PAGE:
What’s Botulinum Toxin?
Many people have wrinkles in their skin. While some of the wrinkles are caused by sun damage or other external factors, many wrinkles are caused by the contraction of certain facial muscles. Examples include “frown lines” between the eyebrows, horizontal wrinkles across the forehead, and “crow’s feet” beside the eyes. If only those muscles didn’t contract, then people wouldn’t have wrinkles in those areas. But there’s no way you can just decide never to have certain facial expressions, so how can you prevent those muscles from contracting?
Enter botulinum toxin. Also known as botox, and sold under brand names including Dysport and Botox, this is a chemical derived from bacteria. It acts to paralyze muscles by interrupting the communication between the nerve and the muscle cells. In large doses, it’s dangerous; but when injected in very tiny amounts into precise locations in certain small facial muscles, it can act to reduce the contractions of those muscles that cause wrinkles. It’s the most common cosmetic dermatology procedure, with over six million people per year choosing botox injections.
If you’re choosing botox, make sure you’re choosing it because you really want it, not to please someone else or to fit an imagined ideal. No one else can make the choice for you; it’s your body, and you’re in charge of it. After you do your research and understand the procedure, if you believe that botox is right for you, then proceed. To help you in your decision-making process, we have some information about the risks and benefits of having botox injections at Botulinum Toxin: Risks and Benefits.
Please note that this page is for informational purposes only, and is not a substitute for qualified, individualized medical advice. You should discuss your potential elective procedure with your own doctor(s), including your primary care physician and the doctor who will perform your procedure if you decide to proceed.
How it’s done
The injection of botulinum toxin is done through a very thin needle. Because the procedure is minimally invasive, there’s usually no anesthesia or sedation necessary. Injections of local anesthetic, a numbing agent like those used in dentistry, would not make sense, because the needle for the anesthetic is larger than that for the botox. Many people are surprised to find that botox injections are not very painful; in fact, they’re much less painful than an injection of vaccine into the arm. However, if you’re very concerned about pain, you can apply a numbing cream to the area to be treated about an hour before your procedure. You cover it with saran wrap or another plastic covering and leave it on for a while, then wipe it off just before your injections. This is not necessary for most people, but is an option if you’re afraid of injections.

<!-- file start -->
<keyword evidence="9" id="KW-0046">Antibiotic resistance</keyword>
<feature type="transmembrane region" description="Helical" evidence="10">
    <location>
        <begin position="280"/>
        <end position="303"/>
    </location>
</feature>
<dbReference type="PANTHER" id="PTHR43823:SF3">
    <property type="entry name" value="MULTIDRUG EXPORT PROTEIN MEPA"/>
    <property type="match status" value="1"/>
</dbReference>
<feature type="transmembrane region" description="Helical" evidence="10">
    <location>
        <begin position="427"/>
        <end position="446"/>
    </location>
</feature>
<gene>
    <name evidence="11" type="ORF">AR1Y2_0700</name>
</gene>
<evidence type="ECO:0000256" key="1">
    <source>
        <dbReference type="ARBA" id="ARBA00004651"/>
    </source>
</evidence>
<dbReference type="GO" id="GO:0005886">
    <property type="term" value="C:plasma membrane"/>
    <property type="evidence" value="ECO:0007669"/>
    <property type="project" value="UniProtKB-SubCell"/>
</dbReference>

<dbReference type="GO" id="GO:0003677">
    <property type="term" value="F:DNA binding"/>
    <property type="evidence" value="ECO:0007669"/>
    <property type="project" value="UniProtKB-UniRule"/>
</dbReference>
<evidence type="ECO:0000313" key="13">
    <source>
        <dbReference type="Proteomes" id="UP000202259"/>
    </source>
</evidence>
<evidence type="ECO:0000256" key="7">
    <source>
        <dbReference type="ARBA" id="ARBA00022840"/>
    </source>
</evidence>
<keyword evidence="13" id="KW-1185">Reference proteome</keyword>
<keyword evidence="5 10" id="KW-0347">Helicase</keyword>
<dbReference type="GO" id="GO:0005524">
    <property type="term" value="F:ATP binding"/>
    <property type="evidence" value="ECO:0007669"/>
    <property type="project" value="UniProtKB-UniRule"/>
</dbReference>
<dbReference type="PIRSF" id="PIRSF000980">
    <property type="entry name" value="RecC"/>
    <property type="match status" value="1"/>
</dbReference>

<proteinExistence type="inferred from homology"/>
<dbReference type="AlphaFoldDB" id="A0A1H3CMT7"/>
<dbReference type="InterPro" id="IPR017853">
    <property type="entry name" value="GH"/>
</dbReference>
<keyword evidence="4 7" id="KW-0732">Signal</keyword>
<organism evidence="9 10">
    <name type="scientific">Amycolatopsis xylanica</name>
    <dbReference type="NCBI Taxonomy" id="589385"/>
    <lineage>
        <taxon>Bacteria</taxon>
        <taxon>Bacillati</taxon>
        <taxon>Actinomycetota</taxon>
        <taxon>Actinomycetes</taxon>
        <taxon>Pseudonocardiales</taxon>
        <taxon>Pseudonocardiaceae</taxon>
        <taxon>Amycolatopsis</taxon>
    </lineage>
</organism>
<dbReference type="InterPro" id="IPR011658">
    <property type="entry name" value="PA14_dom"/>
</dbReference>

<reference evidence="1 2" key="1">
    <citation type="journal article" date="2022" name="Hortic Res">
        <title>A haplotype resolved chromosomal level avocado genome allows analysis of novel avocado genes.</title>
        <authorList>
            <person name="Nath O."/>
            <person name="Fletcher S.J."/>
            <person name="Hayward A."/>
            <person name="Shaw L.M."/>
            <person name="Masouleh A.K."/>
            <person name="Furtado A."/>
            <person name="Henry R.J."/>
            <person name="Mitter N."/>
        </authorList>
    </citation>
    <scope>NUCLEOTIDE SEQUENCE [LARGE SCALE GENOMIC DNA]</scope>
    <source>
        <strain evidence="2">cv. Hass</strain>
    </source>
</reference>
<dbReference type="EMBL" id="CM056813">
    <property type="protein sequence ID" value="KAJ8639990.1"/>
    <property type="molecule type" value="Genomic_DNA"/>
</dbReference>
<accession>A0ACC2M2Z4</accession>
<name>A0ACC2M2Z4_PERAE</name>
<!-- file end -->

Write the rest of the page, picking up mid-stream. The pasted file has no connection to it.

Your provider will examine your face and determine which muscles should be injected to reduce the wrinkles that most bother you. Then, the skin is cleaned to reduce the risk of infection, and the very small needle is used to inject minute amounts of botulinum toxin into precise locations. A skilled provider is able to cause paralysis only of the muscles that are causing the wrinkles, preserving your natural facial expressions. This process of examination and injection usually takes about 15 minutes.
Preparing for the procedure
Choosing your doctor
While cosmetic dermatology procedures may be offered at spas and beauty salons, they’re actually technical procedures that should be performed by qualified medical professionals. Your provider should have the degree MD (Medical Doctor), or should be an RN (Registered Nurse) or PA (Physician’s Assistant) who is under the direct supervision of an MD. Ideally, this doctor should be trained and board-certified in either plastic surgery or dermatology. In some states, only the doctor him- or herself can legally inject botox.
When you go to a doctor’s clinic for botox, be aware that the doctor whose name is on the clinic may not be directly involved in your treatment; you may never even meet him or her. Sometimes, the doctor doesn’t even stay at the clinic during the day! For safety reasons, it’s best to have an MD on-site who has examined you personally. This is because while the risks from these procedures are small, adverse reactions can and do happen, so you want someone present who can deal with problems if they do arise. When you call to schedule an appointment, ask who will be performing the procedure and whether a qualified physician will be present in the clinic during the procedure.
For more help in your search for a cosmetic dermatologist, visit our How to Find the Best Cosmetic Dermatologist page. At Doctor Review, you can also search providers for patient reviews to help you find the very best.
Getting ready for the procedure
There’s essentially nothing you need to do to get ready for your botox injections. If you prefer to numb the area, then you need to remember to apply your numbing cream about an hour before the procedure.
Because this is a minimally-invasive procedure, and there is no anesthesia or sedation involved, there is virtually no recovery time necessary from botox. You could have botox injected on your lunch hour and then go back to work. The only caution you should be aware of is that you shouldn’t rub the treated parts of your face. If you do, then you might cause the botox that was targeted to one location to move to another, which could lead to your expressions being unnatural for a while.
The effects of your botulinum toxin injection will be temporary. They usually last between four and six months. After that, if you want to maintain your results, you should plan to get another injection of botox.